A friend recently asked me to give some thought as to how to devise a financially sustainable program to make books open access (OA). This is not an easy problem.
While a clear method for making research articles OA now exists and has been validated by the marketplace (I refer to the Gold OA programs of such organizations as PLoS, Hindawi, and BMC), books are a different matter. For one thing, they are longer; thus the author fees would have to be significantly higher–much, much larger than the $1,350, say, charged by PLoS ONE. What author could afford that? Another problem is that grant money for books is not nearly as generous as it is for scientific articles. Part of this is a reflection of the curious fact that books are disproportionately based in the humanities, whereas the sciences are more article-driven: the sciences get the funding, which eventually finds its way into author-pays articles. From a technical point of view, it’s easy to make books OA; from a financial point of view, it’s hard to make books OA.
If I may indulge in a digression: We hear talk all the time about the need to fund the sciences, but when I look at what’s happening in Washington right now, I wonder if we would be better off if John Boehner and Harry Reid studied chemistry or Shakespeare. The crisis of the humanities monograph is in some measure born of a misunderstanding of the real needs of our society.
Putting politics aside, the question about OA books took me to Eric Hellman, founder of Unglue.it, an innovative service designed to make books OA. (The company name is also the URL.) Hellman’s notion is that one could bolt together a number of features of social media and create a kind of OA marketplace around them. It’s a clever idea. Unglue.it is essentially a sophisticated eBay; it brings together people with an interest in OA books and the copyright owners of those books. The transactions on the site aim to purchase the rights for the books and make them OA.
Here is how it works. A Web community is built around Unglue.it, which proposes books that it would like to see OA. Some of these nominations are fanciful (there is no way the estate of George Orwell is going to sell off the rights to 1984), but some are within reason, mostly academic monographs with little market potential, but of value to a narrow but dedicated group of scholars. Publishers (or the estates of authors) respond to these nominations and offer to make some titles available on the site. The community then switches to crowdfunding mode, attempting to chip in enough money to release the copyright. Once a threshold is reached, the book is “unglued” and made available with a Creative Commons license. So a Web marketplace, crowdfunding, and OA: all of these elements were not on the horizon 15 years ago, but perhaps the desire for OA books has been with us a long time and only now is its consummation within reach, made possible by the shrewd application of technology.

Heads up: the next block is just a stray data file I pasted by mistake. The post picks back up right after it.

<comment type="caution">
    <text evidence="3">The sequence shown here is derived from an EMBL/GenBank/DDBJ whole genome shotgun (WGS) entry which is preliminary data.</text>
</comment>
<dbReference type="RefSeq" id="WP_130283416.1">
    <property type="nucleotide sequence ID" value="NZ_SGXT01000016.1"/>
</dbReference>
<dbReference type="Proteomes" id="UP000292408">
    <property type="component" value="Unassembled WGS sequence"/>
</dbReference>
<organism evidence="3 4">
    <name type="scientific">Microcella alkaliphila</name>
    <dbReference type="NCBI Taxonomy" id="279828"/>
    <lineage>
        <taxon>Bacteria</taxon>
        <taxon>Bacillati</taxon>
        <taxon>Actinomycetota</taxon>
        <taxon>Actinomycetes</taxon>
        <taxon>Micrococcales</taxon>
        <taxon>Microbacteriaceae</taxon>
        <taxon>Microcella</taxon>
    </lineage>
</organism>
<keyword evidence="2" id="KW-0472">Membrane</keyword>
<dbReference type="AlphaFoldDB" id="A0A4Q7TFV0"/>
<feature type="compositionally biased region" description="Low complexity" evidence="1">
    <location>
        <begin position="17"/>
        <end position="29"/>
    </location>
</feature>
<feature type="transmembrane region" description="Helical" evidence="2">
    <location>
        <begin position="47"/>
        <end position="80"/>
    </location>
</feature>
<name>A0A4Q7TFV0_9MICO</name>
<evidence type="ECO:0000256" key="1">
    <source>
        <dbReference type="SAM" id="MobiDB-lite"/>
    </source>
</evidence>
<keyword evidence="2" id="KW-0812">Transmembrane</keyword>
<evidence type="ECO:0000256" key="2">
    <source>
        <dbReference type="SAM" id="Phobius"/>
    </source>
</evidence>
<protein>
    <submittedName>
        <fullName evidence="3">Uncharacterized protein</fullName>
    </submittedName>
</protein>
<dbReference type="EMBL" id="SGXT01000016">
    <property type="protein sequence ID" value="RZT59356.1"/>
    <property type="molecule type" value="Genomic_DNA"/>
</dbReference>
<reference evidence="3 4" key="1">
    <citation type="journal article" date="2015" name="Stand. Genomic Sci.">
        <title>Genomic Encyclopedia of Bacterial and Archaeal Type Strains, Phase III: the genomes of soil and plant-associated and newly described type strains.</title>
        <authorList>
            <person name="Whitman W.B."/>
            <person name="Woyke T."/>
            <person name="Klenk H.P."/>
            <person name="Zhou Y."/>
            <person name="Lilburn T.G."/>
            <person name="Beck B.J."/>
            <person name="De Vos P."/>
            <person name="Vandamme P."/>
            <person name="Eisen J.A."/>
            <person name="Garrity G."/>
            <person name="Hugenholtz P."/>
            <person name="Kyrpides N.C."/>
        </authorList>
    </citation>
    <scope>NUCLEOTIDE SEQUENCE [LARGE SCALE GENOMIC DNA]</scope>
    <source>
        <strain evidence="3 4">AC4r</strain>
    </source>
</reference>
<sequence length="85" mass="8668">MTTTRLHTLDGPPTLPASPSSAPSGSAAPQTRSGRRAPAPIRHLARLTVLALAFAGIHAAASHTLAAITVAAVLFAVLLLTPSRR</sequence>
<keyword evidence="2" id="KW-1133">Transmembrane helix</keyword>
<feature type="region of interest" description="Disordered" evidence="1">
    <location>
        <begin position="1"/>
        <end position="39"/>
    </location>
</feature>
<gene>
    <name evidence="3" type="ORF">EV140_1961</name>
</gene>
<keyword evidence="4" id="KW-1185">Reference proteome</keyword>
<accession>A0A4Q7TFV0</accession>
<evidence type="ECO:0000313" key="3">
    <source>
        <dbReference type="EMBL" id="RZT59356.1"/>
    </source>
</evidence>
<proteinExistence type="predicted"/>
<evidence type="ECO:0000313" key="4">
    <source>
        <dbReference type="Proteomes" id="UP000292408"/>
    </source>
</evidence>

Unglue.it is now changing its program to soften the hard edge of the threshold for funding, eliminating the all-or-nothing formula. Instead of waiting until a certain sum of money has been pledged before making the book OA, now advocates of the book will purchase an electronic version of it. When enough people purchase copies, the book becomes OA. Thus a purchaser/funder gets full access to the digital edition for him or herself, and when enough purchasers get on board, the book is made freely available for everyone. So in this formulation Unglue.it is a kind of bookstore that is running a special promotion: buy enough copies of this book and it will be free for one and all.
I don’t know if this will work or not, but I am impressed with the ingenuity of the design. The core problem, it seems to me, is that most publishers and author estates don’t want to release the rights of their books. Outside the world of not-for-profit publishing, which is very large for academic books (university presses, for example), the Unglue.it proposition is likely to be subjected to a cold economic analysis. If my granddad were the author of A History of the Byzantine Empire (a made-up example), which is still under copyright, I would release the rights only if I thought that the Unglue.it community were willing to pay more than the rights are really worth. On the other hand, the book may be out of print: how much would I insist on then? I am familiar with one successful publisher that used to routinely buy the rights to out-of-print books for a flat sum in the range of $200-$500. Most authors (usually their estates) were thrilled to get anything for the books. Unglue.it may tap into that same sentiment.
Another intriguing dimension to this program is the promotional value of making a book OA. Let’s suppose there is a book that is not selling well or may not be selling at all. It’s put into the Unglue.it program, which attracts attention. The community is told that after the sale of 100 copies (or whatever) the book will become OA. Will the promise of the copyright release in itself bring buyers to the site? Consumer products companies do promotions like this frequently, often around Christmas: For every box of soap you buy, we will donate $.50 to save the whales. Lots of whales owe their lives to this kind of thing. From a marketing point of view, are OA books any different?